Association of Search Engine Queries for Chest Pain with Coronary Heart Disease Epidemiology

Conor Senecal, R. Jay Widmer, Lilach O Lerman, Amir Lerman

Research output: Contribution to journalArticle

2 Citations (Scopus)

Abstract

Importance: Online search for symptoms is common and may be useful in early identification of patients experiencing coronary heart disease (CHD) and in epidemiologically studying the disease. Objective: To investigate the correlation of online symptom search for chest pain with disease prevalence of CHD. Design, Setting, and Participants: This retrospective study used Google Trends, a publicly available tool that provides relative search frequency for queried terms, to find searches for chest pain from January 2010 to June 2017 in the United States, the United Kingdom, and Australia. For the United States, results were obtained by state. These data were compared with publicly available prevalence data from the US Centers for Disease Control and Prevention of CHD hospitalizations by state for the same period. The same terms were used to evaluate seasonal and diurnal variation. Data were analyzed from July 2017 to October 2017. Main Outcomes and Measures: Correlation of search engine query for chest pain symptoms with temporal and geographic epidemiology. Results: State-by-state comparisons with reported CHD hospitalization were correlated (R = 0.81; P <.001). Significant monthly variation was appreciated in all countries studied, with the United States, United Kingdom, and Australia showing an 11% to 39% increase in search frequency in winter months compared with summer months. Diurnal variation showed a morning peak for search between local time 6 am and 8 am, with a greater than 100% increase seen in peak searching hours, which was consistent among the 3 countries studied. Conclusions and Relevance: Relative search frequency closely correlated with CHD epidemiology. This may have important implications for search engines as a resource for patients and a potential early-detection mechanism for physicians moving forward..

Original languageEnglish (US)
JournalJAMA Cardiology
DOIs
StateAccepted/In press - Jan 1 2018

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Search Engine
Chest Pain
Coronary Disease
Epidemiology
Hospitalization
Centers for Disease Control and Prevention (U.S.)
Retrospective Studies
Outcome Assessment (Health Care)
Physicians

ASJC Scopus subject areas

  • Cardiology and Cardiovascular Medicine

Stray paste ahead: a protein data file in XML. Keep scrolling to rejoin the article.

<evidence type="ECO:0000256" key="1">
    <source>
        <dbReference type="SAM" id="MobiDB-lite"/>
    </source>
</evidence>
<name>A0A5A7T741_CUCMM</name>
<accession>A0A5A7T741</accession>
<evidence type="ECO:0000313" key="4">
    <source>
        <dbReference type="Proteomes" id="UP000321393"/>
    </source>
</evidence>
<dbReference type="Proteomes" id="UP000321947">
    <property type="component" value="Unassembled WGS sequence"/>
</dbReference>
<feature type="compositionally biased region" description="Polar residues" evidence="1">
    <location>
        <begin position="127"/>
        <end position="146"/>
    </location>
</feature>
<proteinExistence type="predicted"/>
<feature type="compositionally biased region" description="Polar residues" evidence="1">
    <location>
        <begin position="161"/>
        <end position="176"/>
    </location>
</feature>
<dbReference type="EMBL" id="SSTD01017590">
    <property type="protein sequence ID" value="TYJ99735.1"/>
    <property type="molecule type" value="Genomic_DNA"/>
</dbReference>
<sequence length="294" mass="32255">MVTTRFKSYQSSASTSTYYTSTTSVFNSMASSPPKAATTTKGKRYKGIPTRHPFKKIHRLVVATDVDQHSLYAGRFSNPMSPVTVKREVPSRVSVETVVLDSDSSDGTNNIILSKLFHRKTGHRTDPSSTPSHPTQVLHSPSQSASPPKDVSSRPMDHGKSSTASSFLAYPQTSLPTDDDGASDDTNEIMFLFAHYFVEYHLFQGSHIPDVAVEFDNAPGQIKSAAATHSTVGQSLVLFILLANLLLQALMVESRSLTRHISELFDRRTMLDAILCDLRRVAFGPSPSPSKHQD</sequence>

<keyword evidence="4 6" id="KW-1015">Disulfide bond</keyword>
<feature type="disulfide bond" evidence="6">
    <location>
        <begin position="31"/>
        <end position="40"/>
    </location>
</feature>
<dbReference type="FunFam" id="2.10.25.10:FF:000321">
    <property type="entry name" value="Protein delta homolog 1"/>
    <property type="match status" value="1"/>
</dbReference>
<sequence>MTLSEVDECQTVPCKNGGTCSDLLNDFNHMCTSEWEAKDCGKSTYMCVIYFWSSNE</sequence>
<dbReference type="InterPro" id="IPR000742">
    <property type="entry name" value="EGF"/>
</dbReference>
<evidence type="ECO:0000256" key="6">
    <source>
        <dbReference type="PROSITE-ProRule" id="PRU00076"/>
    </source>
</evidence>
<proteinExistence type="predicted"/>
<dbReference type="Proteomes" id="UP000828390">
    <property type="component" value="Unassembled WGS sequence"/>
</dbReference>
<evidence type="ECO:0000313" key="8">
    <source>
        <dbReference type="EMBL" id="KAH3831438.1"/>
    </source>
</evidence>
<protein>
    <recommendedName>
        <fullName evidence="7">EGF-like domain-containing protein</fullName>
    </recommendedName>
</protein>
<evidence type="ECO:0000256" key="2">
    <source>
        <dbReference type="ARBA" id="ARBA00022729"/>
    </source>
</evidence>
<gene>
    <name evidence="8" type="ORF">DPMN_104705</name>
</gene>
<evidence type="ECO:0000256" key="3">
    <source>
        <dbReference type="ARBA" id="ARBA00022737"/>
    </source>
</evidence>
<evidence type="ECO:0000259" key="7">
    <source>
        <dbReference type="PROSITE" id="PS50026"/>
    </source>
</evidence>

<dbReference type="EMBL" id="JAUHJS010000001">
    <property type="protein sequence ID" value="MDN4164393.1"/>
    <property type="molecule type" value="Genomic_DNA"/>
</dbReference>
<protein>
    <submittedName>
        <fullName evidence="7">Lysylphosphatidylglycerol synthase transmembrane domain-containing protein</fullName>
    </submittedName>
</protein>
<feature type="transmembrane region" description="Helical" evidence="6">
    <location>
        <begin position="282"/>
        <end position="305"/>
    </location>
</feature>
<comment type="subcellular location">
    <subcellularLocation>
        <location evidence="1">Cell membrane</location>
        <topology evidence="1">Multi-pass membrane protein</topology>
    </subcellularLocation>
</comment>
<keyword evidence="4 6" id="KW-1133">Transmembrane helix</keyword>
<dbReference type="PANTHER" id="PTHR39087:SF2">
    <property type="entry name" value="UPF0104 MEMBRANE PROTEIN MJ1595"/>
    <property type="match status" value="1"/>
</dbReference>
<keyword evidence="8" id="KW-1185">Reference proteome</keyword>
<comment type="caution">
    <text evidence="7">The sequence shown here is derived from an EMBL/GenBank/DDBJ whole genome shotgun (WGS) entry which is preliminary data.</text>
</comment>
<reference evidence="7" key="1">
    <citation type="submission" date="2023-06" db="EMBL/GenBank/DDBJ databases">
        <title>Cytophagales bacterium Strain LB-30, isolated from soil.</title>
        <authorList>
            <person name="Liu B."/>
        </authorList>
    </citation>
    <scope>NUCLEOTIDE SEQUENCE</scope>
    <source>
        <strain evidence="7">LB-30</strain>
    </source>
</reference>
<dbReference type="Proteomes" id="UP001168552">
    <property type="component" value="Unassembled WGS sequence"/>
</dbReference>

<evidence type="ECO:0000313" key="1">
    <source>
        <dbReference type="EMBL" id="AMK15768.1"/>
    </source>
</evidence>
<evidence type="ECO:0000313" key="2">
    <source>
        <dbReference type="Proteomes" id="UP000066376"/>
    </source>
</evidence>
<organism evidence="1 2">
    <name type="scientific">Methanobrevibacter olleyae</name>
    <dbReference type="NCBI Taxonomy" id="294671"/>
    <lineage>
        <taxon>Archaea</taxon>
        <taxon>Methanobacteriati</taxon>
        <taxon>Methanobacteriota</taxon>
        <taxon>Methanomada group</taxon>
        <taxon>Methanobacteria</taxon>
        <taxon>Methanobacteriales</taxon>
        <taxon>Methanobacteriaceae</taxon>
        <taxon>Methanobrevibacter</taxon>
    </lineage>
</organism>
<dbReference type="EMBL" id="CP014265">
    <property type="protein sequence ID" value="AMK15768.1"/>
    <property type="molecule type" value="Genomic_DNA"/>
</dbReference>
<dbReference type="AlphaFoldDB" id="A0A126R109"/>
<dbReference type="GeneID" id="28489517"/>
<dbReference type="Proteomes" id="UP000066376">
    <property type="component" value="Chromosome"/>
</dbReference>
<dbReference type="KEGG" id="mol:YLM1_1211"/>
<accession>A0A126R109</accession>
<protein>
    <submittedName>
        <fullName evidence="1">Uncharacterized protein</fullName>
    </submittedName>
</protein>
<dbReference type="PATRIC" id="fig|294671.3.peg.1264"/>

Cite this

Association of Search Engine Queries for Chest Pain with Coronary Heart Disease Epidemiology. / Senecal, Conor; Widmer, R. Jay; Lerman, Lilach O; Lerman, Amir.

In: JAMA Cardiology, 01.01.2018.

Research output: Contribution to journalArticle

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abstract = "Importance: Online search for symptoms is common and may be useful in early identification of patients experiencing coronary heart disease (CHD) and in epidemiologically studying the disease. Objective: To investigate the correlation of online symptom search for chest pain with disease prevalence of CHD. Design, Setting, and Participants: This retrospective study used Google Trends, a publicly available tool that provides relative search frequency for queried terms, to find searches for chest pain from January 2010 to June 2017 in the United States, the United Kingdom, and Australia. For the United States, results were obtained by state. These data were compared with publicly available prevalence data from the US Centers for Disease Control and Prevention of CHD hospitalizations by state for the same period. The same terms were used to evaluate seasonal and diurnal variation. Data were analyzed from July 2017 to October 2017. Main Outcomes and Measures: Correlation of search engine query for chest pain symptoms with temporal and geographic epidemiology. Results: State-by-state comparisons with reported CHD hospitalization were correlated (R = 0.81; P <.001). Significant monthly variation was appreciated in all countries studied, with the United States, United Kingdom, and Australia showing an 11{\%} to 39{\%} increase in search frequency in winter months compared with summer months. Diurnal variation showed a morning peak for search between local time 6 am and 8 am, with a greater than 100{\%} increase seen in peak searching hours, which was consistent among the 3 countries studied. Conclusions and Relevance: Relative search frequency closely correlated with CHD epidemiology. This may have important implications for search engines as a resource for patients and a potential early-detection mechanism for physicians moving forward..",
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